For better or for worse, Eduardo Nunez joins the Red Sox today. This is being written before lineups are announced, but one would assume Friday will not only be the former Giant’s first day in the Red Sox clubhouse, but also his first day in the Red Sox lineup. Some are upset at this acquisition, thinking that his bat alone is not impactful enough to be worth the time. While that’s true, that was never the idea. If Boston’s offense is going to get back on track and get to where it needs to be, it’ll be because the players that are already here are performing more like they were expected to prior to the season. Nunez will be an improvement, though. There’s also questions about how he should be used, which I’ve discussed here. That’s in addition to questions about his glove, which I’ll talk about in the near future. The point is: Nunez is not a perfect player or a perfect addition for many reasons.
Today, I want to focus on a particular flaw of his. It may not even be accurate to call it a flaw, to be honest. It’s just...different. To put it simply: Nunez swings at a lot of pitches. Since Boston made this trade, we’ve already talked about this approach some, but mostly what happens after he swings. Specifically, he makes a lot of contact, which fits extremely well with the rest of this lineup. His process behind making that contact does not really fit well with this roster. Historically speaking, or at least over the last 15-20 years, the Red Sox have been among the most patient teams in the league. It’s been their calling card on offense, in fact. That hasn’t changed this year, as through Wednesday’s action they swung at a lower rate of pitches than any other team in baseball.
In 2017, Nunez is swinging at 54.7 percent of the pitches he’s seen this year, a rate that comes in more than ten percentage points above the rate of the entire Red Sox team this year. To be fair, it would rank higher than any team in baseball, as it is among the highest individual swing rates in the league. Among the 176 batters who have accrued at least 300 plate appearances in 2017, only ten have a higher rate than Nunez. The highest rates on Boston this year belong to Mitch Moreland and Hanley Ramirez, who are both swinging at 47.5 percent of the pitches they’ve seen.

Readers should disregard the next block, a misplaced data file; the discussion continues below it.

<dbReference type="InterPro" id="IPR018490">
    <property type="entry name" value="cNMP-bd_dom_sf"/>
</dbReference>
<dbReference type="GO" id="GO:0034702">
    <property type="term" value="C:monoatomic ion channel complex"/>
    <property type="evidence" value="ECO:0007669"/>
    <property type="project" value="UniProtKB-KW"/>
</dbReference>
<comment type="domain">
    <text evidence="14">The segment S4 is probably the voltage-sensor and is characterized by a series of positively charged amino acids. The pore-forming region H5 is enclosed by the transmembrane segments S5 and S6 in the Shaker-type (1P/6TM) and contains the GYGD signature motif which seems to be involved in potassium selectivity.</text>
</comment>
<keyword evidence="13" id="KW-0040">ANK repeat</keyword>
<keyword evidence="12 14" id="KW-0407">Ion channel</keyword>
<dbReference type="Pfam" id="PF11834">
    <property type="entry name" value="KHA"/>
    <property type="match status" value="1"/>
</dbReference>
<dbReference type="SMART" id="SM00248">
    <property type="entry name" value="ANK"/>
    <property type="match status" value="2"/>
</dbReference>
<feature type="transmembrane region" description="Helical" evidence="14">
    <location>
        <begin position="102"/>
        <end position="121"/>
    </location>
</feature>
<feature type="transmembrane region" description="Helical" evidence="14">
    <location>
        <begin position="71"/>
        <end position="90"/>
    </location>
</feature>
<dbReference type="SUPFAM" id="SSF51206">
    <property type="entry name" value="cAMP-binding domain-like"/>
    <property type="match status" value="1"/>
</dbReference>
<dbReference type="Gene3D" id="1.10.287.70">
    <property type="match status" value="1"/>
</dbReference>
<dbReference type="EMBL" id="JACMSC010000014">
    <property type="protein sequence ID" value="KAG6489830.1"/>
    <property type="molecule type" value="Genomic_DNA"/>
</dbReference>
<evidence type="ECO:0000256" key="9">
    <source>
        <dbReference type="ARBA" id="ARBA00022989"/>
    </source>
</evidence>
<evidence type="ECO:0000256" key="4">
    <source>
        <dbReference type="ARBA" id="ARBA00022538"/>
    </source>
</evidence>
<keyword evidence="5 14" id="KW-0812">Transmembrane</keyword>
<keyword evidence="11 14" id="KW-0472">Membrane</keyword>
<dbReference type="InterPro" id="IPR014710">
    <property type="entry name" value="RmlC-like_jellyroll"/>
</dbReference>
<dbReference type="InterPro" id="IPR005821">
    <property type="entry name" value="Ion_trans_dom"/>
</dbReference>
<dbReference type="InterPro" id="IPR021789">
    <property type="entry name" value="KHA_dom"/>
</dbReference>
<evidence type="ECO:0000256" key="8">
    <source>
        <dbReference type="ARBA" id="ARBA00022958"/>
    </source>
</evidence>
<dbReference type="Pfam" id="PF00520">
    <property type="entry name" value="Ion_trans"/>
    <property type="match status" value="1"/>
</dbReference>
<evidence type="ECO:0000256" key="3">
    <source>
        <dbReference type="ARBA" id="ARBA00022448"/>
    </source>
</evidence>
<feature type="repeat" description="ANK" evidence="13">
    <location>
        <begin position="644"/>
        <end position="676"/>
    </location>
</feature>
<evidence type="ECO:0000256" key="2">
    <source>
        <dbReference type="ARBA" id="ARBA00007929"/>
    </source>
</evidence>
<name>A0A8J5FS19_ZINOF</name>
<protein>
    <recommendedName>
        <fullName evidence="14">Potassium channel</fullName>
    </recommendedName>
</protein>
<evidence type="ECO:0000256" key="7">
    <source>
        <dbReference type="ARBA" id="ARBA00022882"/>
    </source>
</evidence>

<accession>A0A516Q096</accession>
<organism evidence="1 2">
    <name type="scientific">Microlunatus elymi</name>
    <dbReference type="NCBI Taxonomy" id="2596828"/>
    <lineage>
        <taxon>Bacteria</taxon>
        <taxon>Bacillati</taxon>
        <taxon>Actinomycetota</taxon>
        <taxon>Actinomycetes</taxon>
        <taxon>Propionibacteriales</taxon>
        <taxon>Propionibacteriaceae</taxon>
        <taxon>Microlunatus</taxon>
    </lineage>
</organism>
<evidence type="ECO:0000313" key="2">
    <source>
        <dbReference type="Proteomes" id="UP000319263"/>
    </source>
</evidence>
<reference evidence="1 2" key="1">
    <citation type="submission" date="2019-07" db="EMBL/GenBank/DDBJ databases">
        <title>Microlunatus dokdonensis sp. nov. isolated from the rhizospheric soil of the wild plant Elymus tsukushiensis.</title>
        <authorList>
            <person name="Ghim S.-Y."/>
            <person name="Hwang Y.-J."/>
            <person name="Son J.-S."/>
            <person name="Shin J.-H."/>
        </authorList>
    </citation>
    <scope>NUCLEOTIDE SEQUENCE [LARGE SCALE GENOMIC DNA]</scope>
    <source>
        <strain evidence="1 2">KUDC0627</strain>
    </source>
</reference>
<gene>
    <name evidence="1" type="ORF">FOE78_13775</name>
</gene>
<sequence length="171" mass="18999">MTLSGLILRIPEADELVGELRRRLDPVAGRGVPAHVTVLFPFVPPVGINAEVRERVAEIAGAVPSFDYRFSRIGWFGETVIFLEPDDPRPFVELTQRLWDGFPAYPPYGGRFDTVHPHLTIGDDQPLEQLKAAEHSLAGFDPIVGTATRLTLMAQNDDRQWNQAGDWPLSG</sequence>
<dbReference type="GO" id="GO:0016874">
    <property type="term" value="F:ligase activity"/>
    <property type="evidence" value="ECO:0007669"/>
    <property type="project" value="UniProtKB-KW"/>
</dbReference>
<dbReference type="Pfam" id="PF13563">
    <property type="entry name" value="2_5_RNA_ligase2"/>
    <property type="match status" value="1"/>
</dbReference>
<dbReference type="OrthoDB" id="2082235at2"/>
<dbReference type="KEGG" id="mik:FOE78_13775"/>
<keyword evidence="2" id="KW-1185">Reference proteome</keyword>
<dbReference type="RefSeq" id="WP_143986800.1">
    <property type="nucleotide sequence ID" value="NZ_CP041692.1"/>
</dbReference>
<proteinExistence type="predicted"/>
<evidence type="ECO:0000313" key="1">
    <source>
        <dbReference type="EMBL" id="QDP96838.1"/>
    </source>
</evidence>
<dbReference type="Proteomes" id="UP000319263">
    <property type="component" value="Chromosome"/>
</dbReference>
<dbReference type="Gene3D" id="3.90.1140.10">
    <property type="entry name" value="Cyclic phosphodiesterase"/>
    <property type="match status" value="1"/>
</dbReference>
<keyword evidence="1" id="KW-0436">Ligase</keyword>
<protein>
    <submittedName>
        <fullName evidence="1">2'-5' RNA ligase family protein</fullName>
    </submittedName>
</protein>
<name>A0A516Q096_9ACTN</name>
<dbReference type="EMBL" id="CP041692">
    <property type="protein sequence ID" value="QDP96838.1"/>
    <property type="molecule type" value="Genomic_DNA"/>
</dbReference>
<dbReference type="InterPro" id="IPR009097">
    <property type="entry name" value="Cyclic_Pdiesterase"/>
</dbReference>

Looking at recent Red Sox history, there just aren’t many players that have played in Boston that have swung this often. When these players do come to town, it hasn’t always gone well. The most recent and the most obvious example of a free-swinger coming from outside the organization is Pablo Sandoval. He...uhh....well he wasn’t super great for the Red Sox. Another example would be Carl Crawford. He....uhhh....well he also isn’t one of the best Red Sox players we’ve ever seen. To be fair, it hasn’t been all bad. Adrian Gonzalez swung more than 50 percent of the time when he was with the Red Sox, and while his reputation is inexplicably unfavorable around some parts of Red Sox Nation he was quite good with the organization. Adrian Beltre would also fit this bill, and I think we all know how well Beltre played with the team.
It’s worth noting that Nunez hasn’t always swung with this frequency. He’s always been a more aggressive hitter than usual, but he’s taken things to a new level. It’s also worth noting that aggressive styles aren’t necessarily bad even if it’s not how the Red Sox generally do things. For one thing, pitchers are hitting the zone at the start of counts more than they have since 2010, so an adjustment is probably in order. Just look at the names above Nunez on this list. There are multiple All-Stars there.
More to the point, it’s worked for Nunez himself. At the same time he’s upped his swing rate, he’s also made more contact than ever. He’s never been the type of hitter to strike out on a regular basis, but he’s cut his rate down to its lowest ever point. In fact, Nunez’ production has gotten better as the year has gone on. As you can see from the graph below, there’s been a slight correlation between his swing rate and his overall production.
None of this is to say that Nunez is going to be good for the Red Sox, nor is it to say he’s going to be bad. I can’t predict the future, and if I could I’d certainly be using that to do something other than predict Eduardo Nunez’ second half next performance. All I can say is that you are going to be hearing a lot about how aggressive Nunez is and how different that is from the typical Red Sox hitter. All of that is true. I’m sure there will also be plenty of comparisons to Sandoval. It’s understandable where they’ll come from, but if Nunez does fail it won’t be solely because of his approach at the plate.
All stats above are from Fangraphs.